Jun 23, 2011
112th Congress, 2011–2013
Died in a previous Congress
This resolution was introduced on June 23, 2011, in a previous session of Congress, but was not enacted.
Senator from Virginia
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Last Updated: Jun 23, 2011
Length: 4 pages
This is the first step in the legislative process.
Companion Bill — Agreed To
This activity took place on a related bill, S.Res. 260 (112th), possibly in lieu of similar activity on S.Con.Res. 24 (112th).
S.Con.Res. 24 (112th) was a concurrent resolution in the United States Congress.
A concurrent resolution is often used for matters that affect the rules of Congress or to express the sentiment of Congress. It must be agreed to by both the House and Senate in identical form but is not signed by the President and does not carry the force of law.
This concurrent resolution was introduced in the 112th Congress, which met from Jan 5, 2011 to Jan 3, 2013. Legislation not enacted by the end of a Congress is cleared from the books.
How to cite this information.
We recommend the following MLA-formatted citation when using the information you see here in academic work:
Civic Impulse. (2017). S.Con.Res. 24 — 112th Congress: A concurrent resolution commemorating the 75th anniversary of the dedication of Shenandoah National Park. Retrieved from https://www.govtrack.us/congress/bills/112/sconres24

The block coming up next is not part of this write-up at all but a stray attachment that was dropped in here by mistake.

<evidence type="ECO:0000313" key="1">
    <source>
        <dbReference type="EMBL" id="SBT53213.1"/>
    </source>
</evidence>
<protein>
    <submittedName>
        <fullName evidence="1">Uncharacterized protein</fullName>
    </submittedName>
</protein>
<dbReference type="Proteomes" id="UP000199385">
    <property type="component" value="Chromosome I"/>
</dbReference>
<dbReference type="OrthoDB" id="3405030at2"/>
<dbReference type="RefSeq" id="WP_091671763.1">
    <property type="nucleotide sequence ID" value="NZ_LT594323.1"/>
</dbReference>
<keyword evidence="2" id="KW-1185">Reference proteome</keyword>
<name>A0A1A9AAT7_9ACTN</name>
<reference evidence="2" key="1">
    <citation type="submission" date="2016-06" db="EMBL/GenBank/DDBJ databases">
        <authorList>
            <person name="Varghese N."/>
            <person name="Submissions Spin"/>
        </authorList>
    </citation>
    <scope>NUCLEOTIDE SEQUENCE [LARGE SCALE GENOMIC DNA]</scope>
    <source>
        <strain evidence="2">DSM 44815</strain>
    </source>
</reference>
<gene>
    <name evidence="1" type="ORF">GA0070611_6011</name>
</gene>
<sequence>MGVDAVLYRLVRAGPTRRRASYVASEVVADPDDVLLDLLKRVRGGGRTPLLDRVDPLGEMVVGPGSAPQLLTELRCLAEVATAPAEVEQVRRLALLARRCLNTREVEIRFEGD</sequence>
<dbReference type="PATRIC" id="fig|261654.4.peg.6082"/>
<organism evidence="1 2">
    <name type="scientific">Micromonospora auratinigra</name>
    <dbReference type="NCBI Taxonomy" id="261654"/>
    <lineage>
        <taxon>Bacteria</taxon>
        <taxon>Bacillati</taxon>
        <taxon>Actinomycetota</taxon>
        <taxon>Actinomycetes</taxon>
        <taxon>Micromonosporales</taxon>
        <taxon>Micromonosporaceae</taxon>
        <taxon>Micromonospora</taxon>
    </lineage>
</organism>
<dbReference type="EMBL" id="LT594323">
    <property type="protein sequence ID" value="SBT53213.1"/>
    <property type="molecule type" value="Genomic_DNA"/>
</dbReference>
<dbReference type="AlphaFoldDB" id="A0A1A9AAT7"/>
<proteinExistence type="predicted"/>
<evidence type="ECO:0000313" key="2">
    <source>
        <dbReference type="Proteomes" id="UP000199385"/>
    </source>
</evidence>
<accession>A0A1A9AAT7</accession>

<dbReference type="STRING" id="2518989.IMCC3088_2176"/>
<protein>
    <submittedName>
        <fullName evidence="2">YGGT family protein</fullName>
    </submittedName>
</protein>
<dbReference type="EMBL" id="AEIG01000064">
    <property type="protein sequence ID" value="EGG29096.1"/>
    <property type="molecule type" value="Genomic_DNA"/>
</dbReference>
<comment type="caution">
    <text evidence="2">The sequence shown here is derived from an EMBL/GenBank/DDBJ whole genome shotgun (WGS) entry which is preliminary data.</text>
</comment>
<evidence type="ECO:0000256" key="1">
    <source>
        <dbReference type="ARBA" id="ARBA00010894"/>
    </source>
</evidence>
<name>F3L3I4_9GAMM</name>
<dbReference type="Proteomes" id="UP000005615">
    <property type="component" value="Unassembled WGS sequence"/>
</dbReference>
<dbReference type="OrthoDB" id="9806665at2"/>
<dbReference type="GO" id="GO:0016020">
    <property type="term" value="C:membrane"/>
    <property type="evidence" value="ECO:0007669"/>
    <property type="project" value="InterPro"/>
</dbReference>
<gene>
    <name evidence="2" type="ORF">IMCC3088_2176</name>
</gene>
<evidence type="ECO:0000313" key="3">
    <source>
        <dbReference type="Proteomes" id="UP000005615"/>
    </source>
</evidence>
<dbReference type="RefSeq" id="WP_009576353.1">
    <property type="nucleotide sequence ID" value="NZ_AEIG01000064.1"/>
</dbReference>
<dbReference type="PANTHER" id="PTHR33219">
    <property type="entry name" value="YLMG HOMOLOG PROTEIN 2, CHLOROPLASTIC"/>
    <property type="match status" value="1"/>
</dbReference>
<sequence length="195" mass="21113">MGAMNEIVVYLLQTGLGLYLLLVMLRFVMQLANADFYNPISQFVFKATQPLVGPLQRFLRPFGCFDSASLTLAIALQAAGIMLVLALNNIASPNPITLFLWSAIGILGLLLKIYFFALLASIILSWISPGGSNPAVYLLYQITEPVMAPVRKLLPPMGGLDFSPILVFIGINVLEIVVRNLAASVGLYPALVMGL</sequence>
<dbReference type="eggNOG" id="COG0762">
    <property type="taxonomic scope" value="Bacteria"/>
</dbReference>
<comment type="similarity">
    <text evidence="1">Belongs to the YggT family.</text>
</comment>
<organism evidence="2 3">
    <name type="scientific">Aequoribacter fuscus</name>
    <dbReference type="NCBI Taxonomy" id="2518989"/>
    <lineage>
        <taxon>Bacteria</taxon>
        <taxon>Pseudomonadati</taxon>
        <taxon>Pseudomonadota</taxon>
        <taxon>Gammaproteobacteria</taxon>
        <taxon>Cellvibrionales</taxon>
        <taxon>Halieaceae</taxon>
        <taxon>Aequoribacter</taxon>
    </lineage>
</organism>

“S.Con.Res. 24 — 112th Congress: A concurrent resolution commemorating the 75th anniversary of the dedication of Shenandoah National Park.” www.GovTrack.us. 2011. January 20, 2017 <https://www.govtrack.us/congress/bills/112/sconres24>
|title=S.Con.Res. 24 (112th)
|accessdate=January 20, 2017
|author=112th Congress (2011)
|date=June 23, 2011
|quote=A concurrent resolution commemorating the 75th anniversary of the dedication of Shenandoah National Park.
Where is this information from?
GovTrack automatically collects legislative information from a variety of governmental and non-governmental sources. This page is sourced primarily from Congress.gov, the official portal of the United States Congress. Congress.gov is generally updated one day after events occur, and so legislative activity shown here may be one day behind. Data via the congress project.